Recent controversy has sparked at Zionsville High School, where a photo posted by a student has gained traffic and generated conversation over freedom of speech and targeted hate.
In mid-January, a photo posted to a Zionsville High School student’s Instagram depicted members of an indoor soccer team posing for a picture, with around 10 of the 14 students doing what seemed to be a Nazi salute. The indoor team is known as the Rumblin’ Bumblers, which is not affiliated with the school. The photo was taken inside of the school, and one of the students in the photo is wearing a Zionsville jersey. The photo has since been deleted from the author’s profile.
“Rumblin’ bumblers isn’t just an indoor soccer team we are a cultural phenomenon, (sic)” the post’s caption read, accompanied by the hashtag #RB4L.
This hashtag remains on the Instagram account of the original author of the post.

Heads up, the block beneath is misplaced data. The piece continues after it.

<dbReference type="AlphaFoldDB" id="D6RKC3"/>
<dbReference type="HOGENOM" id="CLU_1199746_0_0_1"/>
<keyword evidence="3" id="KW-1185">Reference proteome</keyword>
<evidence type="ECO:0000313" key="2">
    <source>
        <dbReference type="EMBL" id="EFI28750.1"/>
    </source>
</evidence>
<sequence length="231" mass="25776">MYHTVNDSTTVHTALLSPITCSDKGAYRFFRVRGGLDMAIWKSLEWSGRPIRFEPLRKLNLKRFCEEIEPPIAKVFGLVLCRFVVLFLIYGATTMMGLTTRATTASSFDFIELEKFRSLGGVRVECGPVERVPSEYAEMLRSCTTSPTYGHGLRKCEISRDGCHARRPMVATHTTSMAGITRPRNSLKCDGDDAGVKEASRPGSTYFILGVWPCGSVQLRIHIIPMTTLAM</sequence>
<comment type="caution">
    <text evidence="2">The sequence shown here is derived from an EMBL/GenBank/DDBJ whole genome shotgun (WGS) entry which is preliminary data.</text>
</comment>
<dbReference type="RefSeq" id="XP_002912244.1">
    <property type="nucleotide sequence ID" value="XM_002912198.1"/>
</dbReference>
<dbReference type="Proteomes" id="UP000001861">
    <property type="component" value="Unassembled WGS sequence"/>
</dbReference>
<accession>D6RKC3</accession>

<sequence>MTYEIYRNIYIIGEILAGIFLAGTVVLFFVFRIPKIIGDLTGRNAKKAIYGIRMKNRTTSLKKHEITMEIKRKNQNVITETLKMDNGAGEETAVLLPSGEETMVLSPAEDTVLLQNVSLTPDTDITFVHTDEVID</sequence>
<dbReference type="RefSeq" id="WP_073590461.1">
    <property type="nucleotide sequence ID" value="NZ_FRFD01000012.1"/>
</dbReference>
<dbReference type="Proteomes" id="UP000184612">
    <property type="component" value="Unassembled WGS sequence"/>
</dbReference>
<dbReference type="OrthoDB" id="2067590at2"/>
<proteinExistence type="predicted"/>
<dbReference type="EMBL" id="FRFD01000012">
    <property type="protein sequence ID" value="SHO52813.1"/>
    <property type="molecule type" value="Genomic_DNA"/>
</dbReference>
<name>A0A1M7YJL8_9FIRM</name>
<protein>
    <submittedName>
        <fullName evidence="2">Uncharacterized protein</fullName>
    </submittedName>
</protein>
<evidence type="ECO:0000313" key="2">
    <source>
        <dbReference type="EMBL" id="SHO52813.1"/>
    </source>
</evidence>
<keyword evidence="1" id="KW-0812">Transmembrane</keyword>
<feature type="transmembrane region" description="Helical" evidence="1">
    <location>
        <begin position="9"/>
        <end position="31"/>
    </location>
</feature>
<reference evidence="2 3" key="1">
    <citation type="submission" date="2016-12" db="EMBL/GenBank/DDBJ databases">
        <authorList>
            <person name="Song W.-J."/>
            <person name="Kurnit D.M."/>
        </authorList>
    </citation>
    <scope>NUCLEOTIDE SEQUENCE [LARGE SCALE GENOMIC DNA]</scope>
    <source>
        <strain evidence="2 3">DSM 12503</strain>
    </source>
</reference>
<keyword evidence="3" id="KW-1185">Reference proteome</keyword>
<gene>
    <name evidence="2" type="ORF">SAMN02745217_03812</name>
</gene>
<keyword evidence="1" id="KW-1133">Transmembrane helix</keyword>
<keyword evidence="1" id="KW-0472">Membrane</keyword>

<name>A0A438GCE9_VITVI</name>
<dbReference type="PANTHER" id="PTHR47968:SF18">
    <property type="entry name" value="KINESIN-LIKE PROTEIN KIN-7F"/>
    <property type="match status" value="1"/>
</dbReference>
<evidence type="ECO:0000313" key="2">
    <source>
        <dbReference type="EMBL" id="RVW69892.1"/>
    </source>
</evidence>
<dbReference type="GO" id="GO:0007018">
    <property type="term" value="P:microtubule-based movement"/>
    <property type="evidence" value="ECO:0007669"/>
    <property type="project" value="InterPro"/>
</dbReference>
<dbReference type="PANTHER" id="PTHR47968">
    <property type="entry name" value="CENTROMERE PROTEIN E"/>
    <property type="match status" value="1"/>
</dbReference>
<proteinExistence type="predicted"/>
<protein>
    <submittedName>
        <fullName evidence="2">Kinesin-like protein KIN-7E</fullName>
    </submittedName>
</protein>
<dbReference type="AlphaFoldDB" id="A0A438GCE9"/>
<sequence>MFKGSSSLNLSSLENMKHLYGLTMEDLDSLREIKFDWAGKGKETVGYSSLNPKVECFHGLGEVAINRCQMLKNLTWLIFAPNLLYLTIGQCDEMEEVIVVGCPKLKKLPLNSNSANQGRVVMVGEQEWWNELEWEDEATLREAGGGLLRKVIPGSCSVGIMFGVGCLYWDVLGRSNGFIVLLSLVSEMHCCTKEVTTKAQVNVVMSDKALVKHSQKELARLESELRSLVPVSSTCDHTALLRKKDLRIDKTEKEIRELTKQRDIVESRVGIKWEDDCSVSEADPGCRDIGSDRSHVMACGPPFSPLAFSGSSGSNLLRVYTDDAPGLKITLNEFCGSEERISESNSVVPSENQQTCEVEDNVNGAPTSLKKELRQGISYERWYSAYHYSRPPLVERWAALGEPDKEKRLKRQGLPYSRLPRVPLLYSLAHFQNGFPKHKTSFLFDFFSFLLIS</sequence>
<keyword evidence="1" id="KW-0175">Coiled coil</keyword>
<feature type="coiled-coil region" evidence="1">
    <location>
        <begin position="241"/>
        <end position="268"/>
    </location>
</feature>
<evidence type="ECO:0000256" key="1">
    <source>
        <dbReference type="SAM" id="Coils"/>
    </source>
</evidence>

The photo was distributed throughout a number of officials within the Zionsville High School faculty. An email was sent out by the Superintendent, Scott Robinson, to parents and other staff at the school, where the photo was officially confirmed.
“Our school community’s efforts to foster cultural understanding will proceed, though they are set back mightily by this repugnant image,” said Robinson.
A website on Weebly that represented the Rumblin’ Bumblers was taken down recently. It was said to reference many of the nicknames of the players on the team, those including names such as “Judenschlau” (meaning ‘clever Jew’ in German) and another, Albert Fish, the name of a heinous serial killer. The website was found to include other examples of racist and offensive language.
Some use these names as evidence to show that the members of this team had malicious intent by posting the photo, but others argue that this was only a harmless joke and was not meant to display a serious degree of hate towards any specific group.